Dish: Jordanoff has moved on, but keeps Old Europe close to heart



We all get busy and involved with our own issues and families. The downside is that even though our intention is to keep in touch, sometimes an old friend falls off our radar screen.

Rebecca Droke, Post-Gazette
Nick Jordanoff runs Hazelnut Catering and often works with Morning Glory Inn on the South Side.
Click photo for larger image.

As I drove a few weeks ago past Old Europe restaurant, now closed, on East Carson Street, I thought about the former owner and chef Nick Jordanoff. What ever happened to Nick? I called him. And it's good to be in touch again.

"I closed the restaurant last June after seven years in business," he says. "It was a really good run. We built a nice business serving Eastern European food that you'd never find outside of private homes. Every time relatives came over from Bulgaria, they'd bring authentic dishes and plates to me, so it felt like a home. We had a loyal following, and we even had a spot on the Food Network."

The most requested dishes? Hungarian paprikash, Polish bigos (a hunters' stew), palachinka, pierogies and Bulgarian apple streudel.

But it was time for a change. Nick now owns Hazelnut Catering. After years of 15-hour days and working weekends, he gets to work in daylight and loves it.

"Over the time that I had Old Europe, I became friends with Dave and Nancy Eshelman," he says. "They own Morning Glory Inn, a six-bedroom bed-and-breakfast on Sarah Street, right behind Le Pommier. They would often send out-of-town guests over to my place for a real taste of ethnic Pittsburgh.

"Just about the time I closed Old Europe, they expanded their operations to include wedding rehearsals and receptions and meeting planning for up to 120 people. They invited me to be one of their preferred caterers. I plan traditional American menus, but if someone wants something unusual, I go to my roots, ethnic Eastern European. When we serve in their private, landscaped walled-in patio, you'd think you were in Europe."

Nick's high-end ethnic menus for the Inn include Chicken Kiev, Russian Filet of Salmon and his signature dish, Grilled Pork Tenderloin with Prune Apple Chutney and Hazelnut Cream Sauce.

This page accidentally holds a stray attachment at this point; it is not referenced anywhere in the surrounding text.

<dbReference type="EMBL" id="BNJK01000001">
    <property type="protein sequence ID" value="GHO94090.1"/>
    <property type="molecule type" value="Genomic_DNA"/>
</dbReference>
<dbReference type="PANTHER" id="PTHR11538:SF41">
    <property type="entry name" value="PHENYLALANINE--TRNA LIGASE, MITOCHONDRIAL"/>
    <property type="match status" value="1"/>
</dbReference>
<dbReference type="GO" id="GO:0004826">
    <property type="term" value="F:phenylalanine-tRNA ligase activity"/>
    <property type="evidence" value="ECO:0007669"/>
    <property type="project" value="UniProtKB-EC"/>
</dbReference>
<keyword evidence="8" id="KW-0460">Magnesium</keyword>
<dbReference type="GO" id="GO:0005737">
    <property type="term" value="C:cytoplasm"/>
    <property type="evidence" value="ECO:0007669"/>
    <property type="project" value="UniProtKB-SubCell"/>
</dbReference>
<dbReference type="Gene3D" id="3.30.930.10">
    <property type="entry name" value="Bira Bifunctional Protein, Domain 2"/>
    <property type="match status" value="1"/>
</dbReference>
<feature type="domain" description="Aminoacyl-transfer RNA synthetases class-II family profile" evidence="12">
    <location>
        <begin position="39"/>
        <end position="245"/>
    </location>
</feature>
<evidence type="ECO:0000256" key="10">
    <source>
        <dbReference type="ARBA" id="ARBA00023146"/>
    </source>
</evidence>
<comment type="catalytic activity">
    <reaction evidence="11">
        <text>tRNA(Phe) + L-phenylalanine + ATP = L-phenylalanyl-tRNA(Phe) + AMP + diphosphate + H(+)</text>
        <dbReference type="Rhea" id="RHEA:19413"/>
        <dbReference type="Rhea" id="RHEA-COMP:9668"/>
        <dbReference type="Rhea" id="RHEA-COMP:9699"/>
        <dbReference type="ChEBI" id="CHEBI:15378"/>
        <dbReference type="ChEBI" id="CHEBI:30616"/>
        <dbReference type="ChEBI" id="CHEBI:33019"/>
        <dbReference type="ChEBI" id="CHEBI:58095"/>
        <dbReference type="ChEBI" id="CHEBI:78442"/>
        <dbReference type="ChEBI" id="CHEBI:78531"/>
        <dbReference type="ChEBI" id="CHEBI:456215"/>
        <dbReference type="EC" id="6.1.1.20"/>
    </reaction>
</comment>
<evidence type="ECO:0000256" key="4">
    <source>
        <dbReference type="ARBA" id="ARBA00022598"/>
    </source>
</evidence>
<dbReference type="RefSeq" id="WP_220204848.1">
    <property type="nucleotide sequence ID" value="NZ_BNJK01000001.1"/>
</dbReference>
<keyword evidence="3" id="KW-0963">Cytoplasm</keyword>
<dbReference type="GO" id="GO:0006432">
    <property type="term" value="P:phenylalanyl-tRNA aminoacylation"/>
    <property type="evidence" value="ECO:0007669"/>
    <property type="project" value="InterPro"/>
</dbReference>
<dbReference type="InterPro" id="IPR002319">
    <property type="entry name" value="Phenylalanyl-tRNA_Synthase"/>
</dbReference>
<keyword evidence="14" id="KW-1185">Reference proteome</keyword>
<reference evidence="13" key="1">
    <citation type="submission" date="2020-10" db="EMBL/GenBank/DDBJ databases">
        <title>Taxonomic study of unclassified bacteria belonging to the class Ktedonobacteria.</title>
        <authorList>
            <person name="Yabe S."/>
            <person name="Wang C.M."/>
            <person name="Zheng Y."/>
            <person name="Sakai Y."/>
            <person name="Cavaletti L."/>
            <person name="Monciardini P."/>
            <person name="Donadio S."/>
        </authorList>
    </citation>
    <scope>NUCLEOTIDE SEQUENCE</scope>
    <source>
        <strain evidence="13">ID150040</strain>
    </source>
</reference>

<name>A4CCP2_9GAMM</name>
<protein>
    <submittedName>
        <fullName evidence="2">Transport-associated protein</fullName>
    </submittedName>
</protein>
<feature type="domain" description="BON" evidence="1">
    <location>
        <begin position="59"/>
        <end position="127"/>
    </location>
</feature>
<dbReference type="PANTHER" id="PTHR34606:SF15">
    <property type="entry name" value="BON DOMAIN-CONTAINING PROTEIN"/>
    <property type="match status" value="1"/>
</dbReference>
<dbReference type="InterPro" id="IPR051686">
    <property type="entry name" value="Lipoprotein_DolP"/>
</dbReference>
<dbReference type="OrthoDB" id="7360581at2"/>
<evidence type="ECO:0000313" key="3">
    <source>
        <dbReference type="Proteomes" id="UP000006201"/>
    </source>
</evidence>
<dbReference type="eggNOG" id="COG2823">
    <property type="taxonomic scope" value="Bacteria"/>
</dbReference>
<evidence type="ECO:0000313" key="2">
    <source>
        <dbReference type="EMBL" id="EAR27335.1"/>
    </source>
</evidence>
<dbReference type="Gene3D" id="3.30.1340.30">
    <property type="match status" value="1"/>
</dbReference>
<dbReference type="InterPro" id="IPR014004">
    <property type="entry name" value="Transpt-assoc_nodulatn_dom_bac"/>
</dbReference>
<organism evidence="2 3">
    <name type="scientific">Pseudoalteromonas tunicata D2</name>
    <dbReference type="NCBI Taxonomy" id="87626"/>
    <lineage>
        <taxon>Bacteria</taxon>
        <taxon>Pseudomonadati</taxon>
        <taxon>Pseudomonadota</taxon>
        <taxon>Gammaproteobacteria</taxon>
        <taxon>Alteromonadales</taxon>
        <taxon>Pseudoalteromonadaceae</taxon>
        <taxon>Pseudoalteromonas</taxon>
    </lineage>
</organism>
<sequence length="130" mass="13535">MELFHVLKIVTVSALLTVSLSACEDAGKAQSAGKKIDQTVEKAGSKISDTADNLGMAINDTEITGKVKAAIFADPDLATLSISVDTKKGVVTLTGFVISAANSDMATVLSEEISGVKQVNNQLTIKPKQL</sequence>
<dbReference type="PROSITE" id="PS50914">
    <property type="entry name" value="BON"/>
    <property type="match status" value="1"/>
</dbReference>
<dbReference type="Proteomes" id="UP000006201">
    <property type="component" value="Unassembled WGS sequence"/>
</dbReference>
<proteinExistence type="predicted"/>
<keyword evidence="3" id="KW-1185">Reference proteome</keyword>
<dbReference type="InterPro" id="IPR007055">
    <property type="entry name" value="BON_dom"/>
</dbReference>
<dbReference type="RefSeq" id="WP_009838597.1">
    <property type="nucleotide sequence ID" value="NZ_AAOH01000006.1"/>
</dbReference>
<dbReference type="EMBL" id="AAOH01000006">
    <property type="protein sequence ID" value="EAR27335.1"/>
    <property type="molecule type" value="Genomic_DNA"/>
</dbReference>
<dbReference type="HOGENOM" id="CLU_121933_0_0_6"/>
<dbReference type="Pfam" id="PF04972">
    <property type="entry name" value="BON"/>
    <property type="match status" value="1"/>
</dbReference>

His catering kitchen has moved from South Side to the Bulgarian-Macedonian National Educational and Cultural Center in West Homestead, where he can cook for up to 150 people.

"I've been involved in the Bulgarian club my whole life," he says. "My dad is Nick Jordanoff, who was artistic director of the Duquesne Tamburitzans in the 1970s and '80s. He was involved in the Pittsburgh Folk Festival for about 30 years starting in the '50s.

"My aunt Pat French, Dad's sister, worked right alongside him. Between the two of them, I've been cooking and dancing my whole life. I can't remember a time when I wasn't."

Mr. Jordanoff, 42, starting dancing in the Bulgarian performing ensemble when he was 4.

He's now the director of the dancing group, and he says they are ready to start rehearsals for this year's Folk Festival at the Convention Center over Memorial Day weekend.

"At times I've been in charge of the Bulgarian food booths, too," he says.

"The favorites are always our stuffed peppers and banitza, spinach- or leek-stuffed phyllo. We always sell out."

When Mr. Jordanoff, a study in perpetual motion, does find time to relax, he's usually at home with his wife, Stacy, and their vizsla, a hunting dog called the national breed of Hungary. And he thinks about dishes he'd like to make.

"The one dish nobody has asked me for is Armenian Moussaka," he says. "I combine ground veal, roasted butternut squash and apricots, scent it with cinnamon, cumin and allspice and top it off with Kashkaval cheese. It's a wonderful recipe."

Oh, my. I'll bet someone orders it now!


HUNGARIAN COLD CHERRY SOUP

This dish, Megyleves, was the most requested recipe at Old Europe. Choose pinot noir or zinfandel wine.

  • 1 quart tart cherries in juice (fresh, frozen or canned)
  • 1 quart water
  • 1 cup sugar
  • 1 cinnamon stick
  • 1/4 teaspoon white pepper
  • Pinch salt
  • 3 tablespoons cornstarch
  • 1 cup red wine
  • 1 tablespoon brandy
  • Juice of 1/2 fresh lemon
  • 1 cup heavy cream

In a large saucepan, combine cherries, water, sugar, cinnamon stick, pepper and salt. Bring to a boil.

Stir cornstarch into 1/4 cup of the wine. Stir into the cherry mixture. (You want to tighten the soup, with just a bit of body. Do not make it the consistency of pie filling.)

Simmer for 2 minutes until the mixture has become clear and a little thickened. Remove from heat.

Add brandy and lemon juice. Cool to room temperature. Then add the remaining wine and the cream and thoroughly chill.

Serve with a garnish of mint leaves. Makes 6 to 8 servings, depending on the size of the cups or bowls.

-- Nick Jordanoff


Marlene Parrish can be reached at mparrish@post-gazette.com or 412-481-1620.




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